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Cyber Monday and Black Friday sales drive shoppers to malls as UK high street suffers

·Business reporter
·3-min read
Cyber Monday and Black Friday sales drive shoppers to malls as UK high street suffers
Before the pandemic, footfall in central London rose on Black Friday by 23.7%, compared to the previous week. This year it rose just 2.3%. Photo: Daniel Leal/AFP via Getty

The number of people shopping on UK high streets during the Black Friday weekend slumped this year, as more Brits opted for shopping centres and retail parks, new data has shown.

High street footfall fell on Black Friday for the first time since the event started in the UK, retail expert Springboard revealed.

It declined 0.5% from the week before while the number of people in shopping centres increased 17.9%, and 11.4% in retail parks.

In the eight previous years recorded by the company, high street footfall on Black Friday rose from the week before by an average of 17.3%, in 2019 it rose by 25%, and during lockdown last year it was still 11.7% higher on Black Friday.

“The impact of home working and the lack of tourism is clear,” Springboard said on Monday.

Before the pandemic, footfall in central London rose on Black Friday by 23.7%, compared to the previous week, and was up 29.6% in regional cities outside the capital, and 32.3% in historic towns. This year the rises were just 2.3%, 0.5% and 1.2% respectively, as Brits sought locations that are more accessible to reach by car thanks to the adverse weather.

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The latest research also showed that footfall across UK shopping destinations climbed 2% in the week leading up to Black Friday compared to the week before, driven by a 6.5% and 4.9% climb in shopping centres and retail parks, respectively.

Overall footfall in the UK retail sector is still 17% lower than its 2019 pre-pandemic level, Springboard said, widening the gap from the week prior when it stood at -12.4%.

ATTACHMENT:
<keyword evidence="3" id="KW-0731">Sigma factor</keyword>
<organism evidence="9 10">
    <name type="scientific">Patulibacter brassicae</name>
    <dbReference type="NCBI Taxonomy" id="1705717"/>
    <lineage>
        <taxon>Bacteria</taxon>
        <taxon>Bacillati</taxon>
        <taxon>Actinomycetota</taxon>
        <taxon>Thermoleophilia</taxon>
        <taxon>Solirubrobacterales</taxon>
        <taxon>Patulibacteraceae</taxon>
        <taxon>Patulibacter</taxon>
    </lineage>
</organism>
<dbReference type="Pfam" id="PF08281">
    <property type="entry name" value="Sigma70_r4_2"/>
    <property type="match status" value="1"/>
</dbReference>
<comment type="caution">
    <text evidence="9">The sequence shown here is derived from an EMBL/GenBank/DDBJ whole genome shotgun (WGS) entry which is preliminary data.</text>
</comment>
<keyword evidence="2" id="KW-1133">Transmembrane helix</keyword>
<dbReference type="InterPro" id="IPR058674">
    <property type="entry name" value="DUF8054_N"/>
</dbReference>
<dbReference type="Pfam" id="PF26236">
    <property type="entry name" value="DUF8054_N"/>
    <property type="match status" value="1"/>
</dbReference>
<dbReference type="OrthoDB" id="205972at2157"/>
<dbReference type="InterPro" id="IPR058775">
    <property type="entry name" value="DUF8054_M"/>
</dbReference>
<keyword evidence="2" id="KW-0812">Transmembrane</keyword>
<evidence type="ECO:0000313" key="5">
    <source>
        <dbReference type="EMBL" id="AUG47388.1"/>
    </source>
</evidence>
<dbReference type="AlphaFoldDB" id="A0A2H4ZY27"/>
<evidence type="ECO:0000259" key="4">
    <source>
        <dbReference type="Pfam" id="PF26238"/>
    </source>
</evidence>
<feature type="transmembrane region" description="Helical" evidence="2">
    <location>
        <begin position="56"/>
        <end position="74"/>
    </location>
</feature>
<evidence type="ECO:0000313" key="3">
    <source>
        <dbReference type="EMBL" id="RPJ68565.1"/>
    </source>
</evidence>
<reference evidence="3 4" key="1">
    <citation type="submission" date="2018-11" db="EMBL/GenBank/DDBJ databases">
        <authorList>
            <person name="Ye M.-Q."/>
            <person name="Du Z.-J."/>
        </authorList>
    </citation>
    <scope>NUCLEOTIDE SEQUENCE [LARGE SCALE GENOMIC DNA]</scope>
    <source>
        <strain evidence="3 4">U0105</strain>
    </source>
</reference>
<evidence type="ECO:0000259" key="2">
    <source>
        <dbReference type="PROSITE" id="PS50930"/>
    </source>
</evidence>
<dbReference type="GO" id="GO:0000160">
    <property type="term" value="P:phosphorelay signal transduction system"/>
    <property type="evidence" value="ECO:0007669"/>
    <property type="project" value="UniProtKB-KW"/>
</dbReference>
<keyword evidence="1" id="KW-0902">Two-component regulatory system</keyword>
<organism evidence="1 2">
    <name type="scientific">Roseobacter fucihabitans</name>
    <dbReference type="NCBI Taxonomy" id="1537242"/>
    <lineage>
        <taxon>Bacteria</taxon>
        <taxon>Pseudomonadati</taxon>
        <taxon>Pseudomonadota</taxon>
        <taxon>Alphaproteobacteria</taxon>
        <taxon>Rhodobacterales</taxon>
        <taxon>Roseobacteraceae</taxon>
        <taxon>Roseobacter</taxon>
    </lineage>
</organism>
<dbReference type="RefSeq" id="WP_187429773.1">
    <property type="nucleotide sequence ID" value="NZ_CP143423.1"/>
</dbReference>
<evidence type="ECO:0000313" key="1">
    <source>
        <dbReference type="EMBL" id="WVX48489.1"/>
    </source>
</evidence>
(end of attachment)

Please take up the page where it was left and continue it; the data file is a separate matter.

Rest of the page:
However, it is more than double (102.1%) the level in 2020 when the country entered its second lockdown to prevent a further spread of COVID-19 before Christmas.

“Three factors sit behind this; firstly, the large proportion of office employees continuing to work from home meant that rather than visiting high street stores during the working day on Black Friday, for those shoppers who wanted to shop in store on Black Friday it was easier to head out to shopping centres and retail parks,” Diane Wehrle, insights director at Springboard, said.

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“Secondly, a reduction in overseas tourists in the UK has resulted in far fewer leisure shoppers who on Black Friday would typically head to central London, large city centres around the UK and towns attractive to tourists such as historic and coastal towns.

“The third factor was the adverse weather on Saturday, which acted as a severe deterrent to shoppers in making trips to towns and cities.”

She added: “However, despite these challenges, the more substantial retail offer in larger towns and cities appealed to high street shoppers more than smaller towns.”

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